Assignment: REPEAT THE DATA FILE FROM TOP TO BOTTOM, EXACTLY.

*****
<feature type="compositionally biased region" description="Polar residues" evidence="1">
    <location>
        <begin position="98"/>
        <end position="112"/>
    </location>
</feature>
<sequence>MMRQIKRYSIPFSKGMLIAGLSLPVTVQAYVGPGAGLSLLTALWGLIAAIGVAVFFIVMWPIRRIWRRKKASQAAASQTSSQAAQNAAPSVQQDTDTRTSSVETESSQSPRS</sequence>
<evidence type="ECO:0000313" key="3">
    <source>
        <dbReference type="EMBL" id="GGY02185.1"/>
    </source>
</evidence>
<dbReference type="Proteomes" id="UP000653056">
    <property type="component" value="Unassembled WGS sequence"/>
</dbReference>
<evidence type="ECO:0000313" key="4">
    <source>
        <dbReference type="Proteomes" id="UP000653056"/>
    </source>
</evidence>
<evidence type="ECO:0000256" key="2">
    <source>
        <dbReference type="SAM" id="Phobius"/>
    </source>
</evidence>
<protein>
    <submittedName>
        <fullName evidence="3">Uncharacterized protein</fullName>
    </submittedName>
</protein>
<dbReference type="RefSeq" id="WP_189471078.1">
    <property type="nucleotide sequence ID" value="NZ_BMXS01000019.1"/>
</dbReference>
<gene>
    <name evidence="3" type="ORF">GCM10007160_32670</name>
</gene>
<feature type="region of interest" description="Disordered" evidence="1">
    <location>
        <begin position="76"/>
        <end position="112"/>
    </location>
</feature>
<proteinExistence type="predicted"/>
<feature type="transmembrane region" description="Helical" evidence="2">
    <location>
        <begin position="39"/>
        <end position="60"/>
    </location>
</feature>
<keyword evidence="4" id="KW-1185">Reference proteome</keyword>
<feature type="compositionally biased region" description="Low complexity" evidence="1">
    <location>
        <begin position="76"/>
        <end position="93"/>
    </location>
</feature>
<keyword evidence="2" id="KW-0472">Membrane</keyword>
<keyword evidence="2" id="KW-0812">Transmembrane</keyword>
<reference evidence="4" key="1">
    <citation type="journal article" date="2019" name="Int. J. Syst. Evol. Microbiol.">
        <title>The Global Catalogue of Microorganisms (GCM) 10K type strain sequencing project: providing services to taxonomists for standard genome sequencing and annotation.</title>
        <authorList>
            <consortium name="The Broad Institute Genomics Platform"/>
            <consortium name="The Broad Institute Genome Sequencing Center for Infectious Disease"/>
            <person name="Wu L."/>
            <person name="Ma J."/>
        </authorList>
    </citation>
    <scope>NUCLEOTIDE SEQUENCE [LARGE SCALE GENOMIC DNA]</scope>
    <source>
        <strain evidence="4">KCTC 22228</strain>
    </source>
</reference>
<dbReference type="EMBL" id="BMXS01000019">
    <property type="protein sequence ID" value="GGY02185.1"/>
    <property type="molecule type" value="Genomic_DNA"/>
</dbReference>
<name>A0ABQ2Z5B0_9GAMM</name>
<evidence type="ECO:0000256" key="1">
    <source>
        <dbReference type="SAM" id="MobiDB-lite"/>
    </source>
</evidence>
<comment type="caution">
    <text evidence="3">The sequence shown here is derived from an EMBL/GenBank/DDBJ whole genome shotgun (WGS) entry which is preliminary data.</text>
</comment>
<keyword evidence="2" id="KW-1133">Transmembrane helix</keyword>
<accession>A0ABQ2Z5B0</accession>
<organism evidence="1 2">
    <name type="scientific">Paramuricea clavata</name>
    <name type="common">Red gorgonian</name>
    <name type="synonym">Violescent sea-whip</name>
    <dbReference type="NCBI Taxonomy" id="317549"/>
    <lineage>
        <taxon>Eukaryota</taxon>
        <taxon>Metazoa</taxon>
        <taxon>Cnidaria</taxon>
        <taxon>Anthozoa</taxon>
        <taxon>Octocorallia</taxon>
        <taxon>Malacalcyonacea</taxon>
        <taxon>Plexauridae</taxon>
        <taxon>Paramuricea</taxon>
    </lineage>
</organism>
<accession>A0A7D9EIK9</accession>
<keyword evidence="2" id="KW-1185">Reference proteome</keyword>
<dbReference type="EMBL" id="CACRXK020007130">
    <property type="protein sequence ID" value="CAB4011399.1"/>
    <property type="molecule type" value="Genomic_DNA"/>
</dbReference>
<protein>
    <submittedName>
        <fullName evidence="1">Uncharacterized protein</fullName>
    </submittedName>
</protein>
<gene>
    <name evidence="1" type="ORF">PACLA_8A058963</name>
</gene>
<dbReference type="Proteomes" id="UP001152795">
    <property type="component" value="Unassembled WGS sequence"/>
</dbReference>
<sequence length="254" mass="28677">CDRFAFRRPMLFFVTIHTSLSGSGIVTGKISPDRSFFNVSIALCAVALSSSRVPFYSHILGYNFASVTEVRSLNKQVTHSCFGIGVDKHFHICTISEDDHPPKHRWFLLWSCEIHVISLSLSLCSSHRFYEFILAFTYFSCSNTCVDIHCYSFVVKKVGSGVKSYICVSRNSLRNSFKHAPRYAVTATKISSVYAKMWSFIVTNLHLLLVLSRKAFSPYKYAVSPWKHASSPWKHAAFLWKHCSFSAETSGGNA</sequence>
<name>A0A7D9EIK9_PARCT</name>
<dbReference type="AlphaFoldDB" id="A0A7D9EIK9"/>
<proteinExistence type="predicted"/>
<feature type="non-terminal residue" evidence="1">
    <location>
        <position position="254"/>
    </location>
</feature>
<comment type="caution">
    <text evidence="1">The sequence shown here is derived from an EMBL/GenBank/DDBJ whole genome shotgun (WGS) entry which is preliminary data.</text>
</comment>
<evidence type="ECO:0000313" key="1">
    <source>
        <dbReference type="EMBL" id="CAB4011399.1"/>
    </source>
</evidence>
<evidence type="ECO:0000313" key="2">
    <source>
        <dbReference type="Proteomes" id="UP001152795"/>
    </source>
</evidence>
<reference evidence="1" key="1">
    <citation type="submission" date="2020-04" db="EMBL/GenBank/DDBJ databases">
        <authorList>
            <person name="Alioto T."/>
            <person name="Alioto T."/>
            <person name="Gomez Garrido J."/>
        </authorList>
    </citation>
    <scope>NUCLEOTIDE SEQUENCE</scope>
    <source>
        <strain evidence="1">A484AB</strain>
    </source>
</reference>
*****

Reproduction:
<feature type="compositionally biased region" description="Polar residues" evidence="1">
    <location>
        <begin position="98"/>
        <end position="112"/>
    </location>
</feature>
<sequence>MMRQIKRYSIPFSKGMLIAGLSLPVTVQAYVGPGAGLSLLTALWGLIAAIGVAVFFIVMWPIRRIWRRKKASQAAASQTSSQAAQNAAPSVQQDTDTRTSSVETESSQSPRS</sequence>
<evidence type="ECO:0000313" key="3">
    <source>
        <dbReference type="EMBL" id="GGY02185.1"/>
    </source>
</evidence>
<dbReference type="Proteomes" id="UP000653056">
    <property type="component" value="Unassembled WGS sequence"/>
</dbReference>
<evidence type="ECO:0000313" key="4">
    <source>
        <dbReference type="Proteomes" id="UP000653056"/>
    </source>
</evidence>
<evidence type="ECO:0000256" key="2">
    <source>
        <dbReference type="SAM" id="Phobius"/>
    </source>
</evidence>
<protein>
    <submittedName>
        <fullName evidence="3">Uncharacterized protein</fullName>
    </submittedName>
</protein>
<dbReference type="RefSeq" id="WP_189471078.1">
    <property type="nucleotide sequence ID" value="NZ_BMXS01000019.1"/>
</dbReference>
<gene>
    <name evidence="3" type="ORF">GCM10007160_32670</name>
</gene>
<feature type="region of interest" description="Disordered" evidence="1">
    <location>
        <begin position="76"/>
        <end position="112"/>
    </location>
</feature>
<proteinExistence type="predicted"/>
<feature type="transmembrane region" description="Helical" evidence="2">
    <location>
        <begin position="39"/>
        <end position="60"/>
    </location>
</feature>
<keyword evidence="4" id="KW-1185">Reference proteome</keyword>
<feature type="compositionally biased region" description="Low complexity" evidence="1">
    <location>
        <begin position="76"/>
        <end position="93"/>
    </location>
</feature>
<keyword evidence="2" id="KW-0472">Membrane</keyword>
<keyword evidence="2" id="KW-0812">Transmembrane</keyword>
<reference evidence="4" key="1">
    <citation type="journal article" date="2019" name="Int. J. Syst. Evol. Microbiol.">
        <title>The Global Catalogue of Microorganisms (GCM) 10K type strain sequencing project: providing services to taxonomists for standard genome sequencing and annotation.</title>
        <authorList>
            <consortium name="The Broad Institute Genomics Platform"/>
            <consortium name="The Broad Institute Genome Sequencing Center for Infectious Disease"/>
            <person name="Wu L."/>
            <person name="Ma J."/>
        </authorList>
    </citation>
    <scope>NUCLEOTIDE SEQUENCE [LARGE SCALE GENOMIC DNA]</scope>
    <source>
        <strain evidence="4">KCTC 22228</strain>
    </source>
</reference>
<dbReference type="EMBL" id="BMXS01000019">
    <property type="protein sequence ID" value="GGY02185.1"/>
    <property type="molecule type" value="Genomic_DNA"/>
</dbReference>
<name>A0ABQ2Z5B0_9GAMM</name>
<evidence type="ECO:0000256" key="1">
    <source>
        <dbReference type="SAM" id="MobiDB-lite"/>
    </source>
</evidence>
<comment type="caution">
    <text evidence="3">The sequence shown here is derived from an EMBL/GenBank/DDBJ whole genome shotgun (WGS) entry which is preliminary data.</text>
</comment>
<keyword evidence="2" id="KW-1133">Transmembrane helix</keyword>
<accession>A0ABQ2Z5B0</accession>
<organism evidence="1 2">
    <name type="scientific">Paramuricea clavata</name>
    <name type="common">Red gorgonian</name>
    <name type="synonym">Violescent sea-whip</name>
    <dbReference type="NCBI Taxonomy" id="317549"/>
    <lineage>
        <taxon>Eukaryota</taxon>
        <taxon>Metazoa</taxon>
        <taxon>Cnidaria</taxon>
        <taxon>Anthozoa</taxon>
        <taxon>Octocorallia</taxon>
        <taxon>Malacalcyonacea</taxon>
        <taxon>Plexauridae</taxon>
        <taxon>Paramuricea</taxon>
    </lineage>
</organism>
<accession>A0A7D9EIK9</accession>
<keyword evidence="2" id="KW-1185">Reference proteome</keyword>
<dbReference type="EMBL" id="CACRXK020007130">
    <property type="protein sequence ID" value="CAB4011399.1"/>
    <property type="molecule type" value="Genomic_DNA"/>
</dbReference>
<protein>
    <submittedName>
        <fullName evidence="1">Uncharacterized protein</fullName>
    </submittedName>
</protein>
<gene>
    <name evidence="1" type="ORF">PACLA_8A058963</name>
</gene>
<dbReference type="Proteomes" id="UP001152795">
    <property type="component" value="Unassembled WGS sequence"/>
</dbReference>
<sequence length="254" mass="28677">CDRFAFRRPMLFFVTIHTSLSGSGIVTGKISPDRSFFNVSIALCAVALSSSRVPFYSHILGYNFASVTEVRSLNKQVTHSCFGIGVDKHFHICTISEDDHPPKHRWFLLWSCEIHVISLSLSLCSSHRFYEFILAFTYFSCSNTCVDIHCYSFVVKKVGSGVKSYICVSRNSLRNSFKHAPRYAVTATKISSVYAKMWSFIVTNLHLLLVLSRKAFSPYKYAVSPWKHASSPWKHAAFLWKHCSFSAETSGGNA</sequence>
<name>A0A7D9EIK9_PARCT</name>
<dbReference type="AlphaFoldDB" id="A0A7D9EIK9"/>
<proteinExistence type="predicted"/>
<feature type="non-terminal residue" evidence="1">
    <location>
        <position position="254"/>
    </location>
</feature>
<comment type="caution">
    <text evidence="1">The sequence shown here is derived from an EMBL/GenBank/DDBJ whole genome shotgun (WGS) entry which is preliminary data.</text>
</comment>
<evidence type="ECO:0000313" key="1">
    <source>
        <dbReference type="EMBL" id="CAB4011399.1"/>
    </source>
</evidence>
<evidence type="ECO:0000313" key="2">
    <source>
        <dbReference type="Proteomes" id="UP001152795"/>
    </source>
</evidence>
<reference evidence="1" key="1">
    <citation type="submission" date="2020-04" db="EMBL/GenBank/DDBJ databases">
        <authorList>
            <person name="Alioto T."/>
            <person name="Alioto T."/>
            <person name="Gomez Garrido J."/>
        </authorList>
    </citation>
    <scope>NUCLEOTIDE SEQUENCE</scope>
    <source>
        <strain evidence="1">A484AB</strain>
    </source>
</reference>